By Mirra Kardonne
I’ve been hosting Passover at my apartment for 6 years now, and I think I’m going to have to revisit my approach to the whole thing. Why? Because I need to be the change I want to see in the world, according to a really smart non-Jew. (“?”)
One must do Passover carefully.
Easy does it! First things first: invite people. Lots of people. Any and all who would otherwise not be having a seder are invited (seder = ritual meal of Passover). Not Jewish? Not important! Did you know your Lord and Saviour also got down with his Passover self? I think it was his last supper, or something. Not one of those folk either? Well let me ask you this… how do you feel about ‘food’? How do you feel about ‘story time’? And the two together? That’s what I thought. Come! Partake in the gefilte fish, go look for the Afikomen, open the door for Elijah (don’t drink his wine, it’s bad vibes).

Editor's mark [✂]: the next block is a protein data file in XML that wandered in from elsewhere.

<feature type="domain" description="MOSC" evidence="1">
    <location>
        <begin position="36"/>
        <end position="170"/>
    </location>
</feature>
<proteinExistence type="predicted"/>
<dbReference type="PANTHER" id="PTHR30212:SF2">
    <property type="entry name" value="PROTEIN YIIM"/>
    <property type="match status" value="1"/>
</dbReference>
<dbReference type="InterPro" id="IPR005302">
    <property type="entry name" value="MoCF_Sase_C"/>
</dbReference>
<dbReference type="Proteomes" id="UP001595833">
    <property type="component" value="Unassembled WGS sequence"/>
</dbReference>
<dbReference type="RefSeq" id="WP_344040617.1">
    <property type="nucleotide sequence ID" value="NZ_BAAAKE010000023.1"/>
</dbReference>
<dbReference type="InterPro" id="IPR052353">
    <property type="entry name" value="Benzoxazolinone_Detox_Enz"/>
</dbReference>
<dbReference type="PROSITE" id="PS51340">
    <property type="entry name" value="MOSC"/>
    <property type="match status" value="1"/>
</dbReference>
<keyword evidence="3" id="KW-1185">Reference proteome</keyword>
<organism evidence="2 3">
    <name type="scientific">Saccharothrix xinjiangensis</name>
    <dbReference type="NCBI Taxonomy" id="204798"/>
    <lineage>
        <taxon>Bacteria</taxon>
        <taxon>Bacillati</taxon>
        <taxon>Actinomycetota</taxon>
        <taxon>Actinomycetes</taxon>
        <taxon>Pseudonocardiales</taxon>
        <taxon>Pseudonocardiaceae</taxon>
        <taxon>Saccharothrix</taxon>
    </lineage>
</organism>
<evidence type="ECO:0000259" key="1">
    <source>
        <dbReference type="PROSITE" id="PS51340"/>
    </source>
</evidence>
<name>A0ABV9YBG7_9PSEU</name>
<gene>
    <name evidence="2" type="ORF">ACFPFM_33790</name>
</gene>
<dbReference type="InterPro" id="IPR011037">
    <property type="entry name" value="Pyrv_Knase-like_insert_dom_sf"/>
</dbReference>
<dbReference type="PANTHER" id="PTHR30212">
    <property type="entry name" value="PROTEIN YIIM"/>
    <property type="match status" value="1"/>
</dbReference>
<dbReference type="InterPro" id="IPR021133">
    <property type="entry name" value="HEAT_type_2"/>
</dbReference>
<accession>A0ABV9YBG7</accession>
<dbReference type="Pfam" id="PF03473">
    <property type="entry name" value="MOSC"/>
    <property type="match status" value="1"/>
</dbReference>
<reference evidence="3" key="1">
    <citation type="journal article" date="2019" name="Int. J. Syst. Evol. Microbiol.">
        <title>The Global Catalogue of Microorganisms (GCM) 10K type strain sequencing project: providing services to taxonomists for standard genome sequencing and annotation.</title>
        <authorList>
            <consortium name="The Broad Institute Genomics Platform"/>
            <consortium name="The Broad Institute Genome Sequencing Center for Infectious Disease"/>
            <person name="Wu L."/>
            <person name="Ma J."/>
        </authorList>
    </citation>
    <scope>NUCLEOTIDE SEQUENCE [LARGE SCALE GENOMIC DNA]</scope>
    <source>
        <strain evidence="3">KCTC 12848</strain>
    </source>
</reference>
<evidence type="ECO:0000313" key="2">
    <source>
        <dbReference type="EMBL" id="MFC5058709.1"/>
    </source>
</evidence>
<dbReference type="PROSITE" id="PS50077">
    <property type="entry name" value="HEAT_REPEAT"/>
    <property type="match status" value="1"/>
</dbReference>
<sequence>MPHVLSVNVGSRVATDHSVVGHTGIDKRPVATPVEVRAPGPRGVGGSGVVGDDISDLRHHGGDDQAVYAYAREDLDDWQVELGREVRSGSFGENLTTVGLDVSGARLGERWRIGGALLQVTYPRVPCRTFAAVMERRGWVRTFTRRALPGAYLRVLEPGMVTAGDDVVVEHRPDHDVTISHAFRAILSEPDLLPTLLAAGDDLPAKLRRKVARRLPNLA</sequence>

I guess you could say that my Passover seders and those of my immediate family are a medium. They’re not too short– an abridged version, skipping over half the rituals, as though to say “Let’s get all this voodoo out of the way so we can eat, feed our guests and maybe they won’t notice we’re JEWS!” They’re not too long either, where you lose the strength to give a shit about all this, where’s the goddamn brisket, it’s three in the morning, what do you mean we’re only at the ‘salty vegetable’ appetizer?!
My seders are like a choreographed dance. First comes part one of the retelling of the story. I make everyone read a paragraph from the Haggadah (the text describing the exodus from Egypt), one by one around the table, just like my parents did. Since the majority of my friends aren’t Jewish, there was the initial hesitation, the getting to their turn and them saying ‘oh…me next?’ There was (and still is) the awkward moment when my dad just keeps reading way after his turn is up and I have to say something like, ‘Thanks Dad, it’s the next person’s turn’, to which he responds “That would be great!!”